Grass & Greenhouse

The track up to the house here has a large, well I was going to say lawn but grassed area is a better description with trees dotted around. Hopefully, in another five years or so, we’ll have a bit of a shelter belt as the trees grow.

Lawn Area by Track

Lawn Area by Track, dotted with trees

The one thing that does do really well here is grass, for which the sheep are very grateful, but it means that if you don’t keep mowing regularly the grass is out of control very quickly.

I’m fortunate in that we’ve got a really good lawnmower. It’s a petrol driven rotatory with powered drive. It also offers a side discharge as well as a large grass box so the way to tackle overgrown areas is to go over with the side discharge, rake up the grass and then go over again with the box on.

Grass cutting mulch

Grass cutting mulched area to rear of greenhouse, sycamore in background.

Once the level is down, reduce the cutting height and run over again. Suffice to say that it was a good day’s work to turn it back into a neat(ish) lawn again. The cuttings were enough to mulch a patch 8′ by 16′ a good foot thick behind the greenhouse. That will keep the weeds from growing. In the autumn I’ll be planting a blackberry and a tayberry there.

Whilst the south of England was moaning about roasting in the burning sun on Friday, we had rain. I still got a few hours outside though, in the greenhouse. It was actually really pleasant in there, warm enough and dry with the sound of the rain pattering down on the glass.

constructing border edge

Greenhouse border edging under construction

Before I lay the slabs up the centre of the greenhouse, I’m putting in an edge for the border to stop the soil getting all over the path. I find a border really useful in a greenhouse. Firstly, if you plant tomatoes into a border they have as much root run as they want and borders hold water for longer than pots or growbags.

Borders are useful for other crops as well, everything from saladings to forced carrots. You do need to invest some time getting a good depth of soil in the border and quality of course. Some growers go in for lasagne beds in greenhouses, but I’m not convinced that’s a good idea.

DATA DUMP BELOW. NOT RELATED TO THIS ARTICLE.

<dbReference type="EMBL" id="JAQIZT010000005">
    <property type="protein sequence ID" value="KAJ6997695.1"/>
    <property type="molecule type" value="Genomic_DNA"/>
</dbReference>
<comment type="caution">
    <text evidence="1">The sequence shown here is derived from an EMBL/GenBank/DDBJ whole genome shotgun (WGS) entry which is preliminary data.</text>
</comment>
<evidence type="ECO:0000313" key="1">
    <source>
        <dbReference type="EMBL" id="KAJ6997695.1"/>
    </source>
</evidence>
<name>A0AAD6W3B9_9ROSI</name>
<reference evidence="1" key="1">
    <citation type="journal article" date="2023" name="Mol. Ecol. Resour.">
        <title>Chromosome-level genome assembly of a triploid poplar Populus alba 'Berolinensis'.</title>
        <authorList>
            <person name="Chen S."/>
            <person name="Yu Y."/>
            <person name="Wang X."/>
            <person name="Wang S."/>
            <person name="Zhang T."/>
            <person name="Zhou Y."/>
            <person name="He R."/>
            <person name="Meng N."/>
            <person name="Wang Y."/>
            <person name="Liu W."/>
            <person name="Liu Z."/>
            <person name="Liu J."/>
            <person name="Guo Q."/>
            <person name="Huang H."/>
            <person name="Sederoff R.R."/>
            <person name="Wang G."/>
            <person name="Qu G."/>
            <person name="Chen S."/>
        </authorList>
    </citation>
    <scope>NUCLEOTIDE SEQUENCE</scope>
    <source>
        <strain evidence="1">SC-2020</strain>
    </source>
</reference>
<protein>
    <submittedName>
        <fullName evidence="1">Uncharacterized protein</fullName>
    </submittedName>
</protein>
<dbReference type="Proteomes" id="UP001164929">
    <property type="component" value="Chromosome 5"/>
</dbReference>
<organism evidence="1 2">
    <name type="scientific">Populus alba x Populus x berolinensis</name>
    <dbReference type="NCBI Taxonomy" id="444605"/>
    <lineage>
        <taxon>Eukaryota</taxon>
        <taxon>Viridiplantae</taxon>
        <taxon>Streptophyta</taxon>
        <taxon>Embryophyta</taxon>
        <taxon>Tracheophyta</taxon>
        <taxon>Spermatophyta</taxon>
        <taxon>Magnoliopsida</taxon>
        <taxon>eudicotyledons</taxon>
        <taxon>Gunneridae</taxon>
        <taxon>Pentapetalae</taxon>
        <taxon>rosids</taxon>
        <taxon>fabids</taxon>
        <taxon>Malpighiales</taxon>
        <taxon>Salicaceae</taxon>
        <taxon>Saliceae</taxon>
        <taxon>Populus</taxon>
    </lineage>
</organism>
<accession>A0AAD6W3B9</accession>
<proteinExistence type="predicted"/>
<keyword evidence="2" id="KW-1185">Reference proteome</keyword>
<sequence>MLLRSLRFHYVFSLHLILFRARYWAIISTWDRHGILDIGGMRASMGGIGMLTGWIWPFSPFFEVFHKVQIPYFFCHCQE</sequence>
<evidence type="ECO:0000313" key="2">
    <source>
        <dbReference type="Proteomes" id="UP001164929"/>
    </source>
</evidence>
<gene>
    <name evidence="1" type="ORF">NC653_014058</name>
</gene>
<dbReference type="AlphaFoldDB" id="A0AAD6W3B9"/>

The other drawback of a border is that you need to dig out a portion of the soil and replace with fresh every couple of years. They can be a disease reservoir as well. Of course, in the worst case, you can rest the soil by growing in pots and growbags laid on top of the border for a year.


Greenhouse border edge finished, ready for sand for slab base

Border edge finished, got a layer of sand laid down ready to bed the slabs on. It does seem that the work goes slowly, these jobs taking more time than I expected but on the other hand, I’ve done more than just the greenhouse structure.

The tomatoes were side-shooted again and tied in to the canes, the aubergine and cucumber potted on and Val picked up some bargain pepper plants that needed potting on a couple of weeks ago.

Behind the greenhouse there was a sycamore that we had to cut down to a six foot high stump come pollard as it was rotten and about to fall down. It’s reacted by throwing up loads of shoots and bushing up like a triffid on steroids. I cut it back which produced quite a pile and shredded the cuttings.

It never fails to amaze me how a massive pile of woody cuttings or hedge clippings will shred down to just a small pile. No rain predicted until Tuesday so it looks like another good day on the plot tomorrow.

Posted in Allotment Garden Diary

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